Activist investor Daniel Loeb let loose another salvo in his war of words with the ever so puritan establishment icon on whose board of directors he is trying to crash, Sothebys (NYSE:BID).
“Re-invigorate” company: Loeb
In a letter to shareholders of the venerable high end auction house, Loeb promoted himself along with two other director nominees for election to the board so as to “re-invigorate” the company.
Loeb makes the argument that while the general market environment for high end auctions has improved, Sothebys (NYSE:BID) has failed to properly capitalize on these opportunities. “Sotheby’s has lost market share in highly profitable areas like Contemporary Art while its margins have badly deteriorated,” Loeb wrote. “We believe the Company’s slide is a consequence of failed leadership by a Board of Directors who collectively own a scant 0.87% stake in the Company. Their lack of ‘skin in the game’ has led to a dysfunctional corporate culture overly focused on short-term metrics such as auction volumes at the expense of long-term investment…”
Citing the “consequences of poor corporate governance and malfunctioning board processes,” Loeb pointed out that “Sotheby’s sorely lacks innovation and creativity at its most senior levels and requires an infusion of leadership, accountability and transparency.”
Sothebys: The Poison Pill
Loeb put into perspective the company’s recent poison pill defense strategy by attacking Sotheby’s board and management. “Perhaps this paltry ownership stake explains the entrenched Board’s responses to Third Point’s attempts to improve the Company.” Citing an October letter to the CEO, William Ruprecht, Loeb noted that Sothebys (NYSE:BID) “had not done enough to keep pace with its largest competitor in many arenas. While claiming to embrace a dialogue, the Board adopted a poison pill only two days after we delivered our letter. Pulling up the drawbridge with this legal relic showed shareholders that this Board’s paramount interest is in ensuring its members’ status rather than doing its job of maximizing stockholder value.”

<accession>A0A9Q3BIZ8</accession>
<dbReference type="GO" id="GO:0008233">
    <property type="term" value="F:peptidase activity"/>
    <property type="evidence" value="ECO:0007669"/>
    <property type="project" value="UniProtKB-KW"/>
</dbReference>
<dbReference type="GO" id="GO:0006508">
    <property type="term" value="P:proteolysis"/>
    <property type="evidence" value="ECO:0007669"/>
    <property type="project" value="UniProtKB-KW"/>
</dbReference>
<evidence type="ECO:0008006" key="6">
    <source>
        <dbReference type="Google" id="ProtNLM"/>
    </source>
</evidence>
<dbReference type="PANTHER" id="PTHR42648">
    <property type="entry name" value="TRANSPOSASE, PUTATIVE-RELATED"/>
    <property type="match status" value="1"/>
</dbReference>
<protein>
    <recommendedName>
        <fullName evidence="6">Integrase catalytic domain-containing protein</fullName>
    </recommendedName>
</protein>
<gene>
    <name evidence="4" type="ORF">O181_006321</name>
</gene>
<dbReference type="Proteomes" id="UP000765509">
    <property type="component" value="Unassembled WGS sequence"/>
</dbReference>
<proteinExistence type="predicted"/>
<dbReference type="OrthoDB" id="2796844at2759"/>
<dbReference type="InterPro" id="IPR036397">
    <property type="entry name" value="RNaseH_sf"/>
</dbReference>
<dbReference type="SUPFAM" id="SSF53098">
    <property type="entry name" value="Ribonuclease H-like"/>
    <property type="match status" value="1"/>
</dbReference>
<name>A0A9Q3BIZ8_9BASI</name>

Loeb also addressed the culture of excess at the firm. “Why is Sothebys (NYSE:BID) spending more money to achieve worse results?” Loeb asked. Five years after the economic crisis, Loeb says a “culture of excess has returned. Sotheby’s is spending more than ever on agency direct costs, marketing, salaries, and G & A while returning lower earnings per share to investors.”
Attacking an issue of corporate integrity, Loeb argued “the most distressing element of Sothebys (NYSE:BID) compensation practices is its lack of transparency in communicating how these awards are determined, despite shareholders’ pleas for more information. We are not aware of any unique aspect of Sotheby’s business that requires shrouding fundamentally important information about management compensation and believe shareholders should not stand for the Company awarding its legendarily generous compensation packages without transparency.”
Loeb reveals his prescriptions
Loeb closed the letter by identifying the positive position nature of the company brand and revealed solutions. “Sotheby’s sits at the very top of the luxury pyramid and, while its competitors are laser-focused on the consumer experience and their brand, Sothebys (NYSE:BID)’s appears indifferent. Compared to the hyper-articulated messages of its luxury peers, it is unintelligible: exactly what is Sotheby’s today?”
Then the “clear opportunities for growth,” were identified what might be considered rather pedestrian online sales and brand extensions. The prescriptions included: Investing in data technology to record private sale and auction inquiries to promote cross-selling, improve customer service, and increase volume. Investing in front-end technology to facilitate online sales, increase customer engagement, and burnish the Sotheby’s brand. Investing in long-term talent development and cultivate numerous points of contact within Sotheby’s so that art buyers become clients of the Company, not just the individual salesperson. Initiating a greater number of curated auctions and exhibitions to leverage Sothebys (NYSE:BID)’s client base and relationships. Using its trusted position as advisor to engage in both auction and private sales to represent artists’ estates. Using its capital more aggressively, sometimes jointly with trusted partners, to secure works for private sale and auction. More aggressively seek to monetize Sothebys (NYSE:BID)’s deep intellectual property in its core markets through more active financing and principal investing. Develop a robust approach to smaller transactions to compete more effectively with Christie’s.
Loeb ended by wondering why his firm’s nominees were not being given more significant consideration. “The Company’s recent assertion that our other nominees would not add relevant expertise is a baffling conclusion since (with the exception of Mr. Loeb) the Board failed even to interview them or return phone calls,” Loeb wrote. “We doubt that the Directors could possibly understand the breadth and depth of our nominees’ relevant experience without ever meeting them. This dereliction of an essential duty – to evaluate potential directors fully – again demonstrates this Board’s lethargic approach to diligence and fact-gathering. We believe it is emblematic of the flimsy process and lack of rigor they seem to bring to their service.”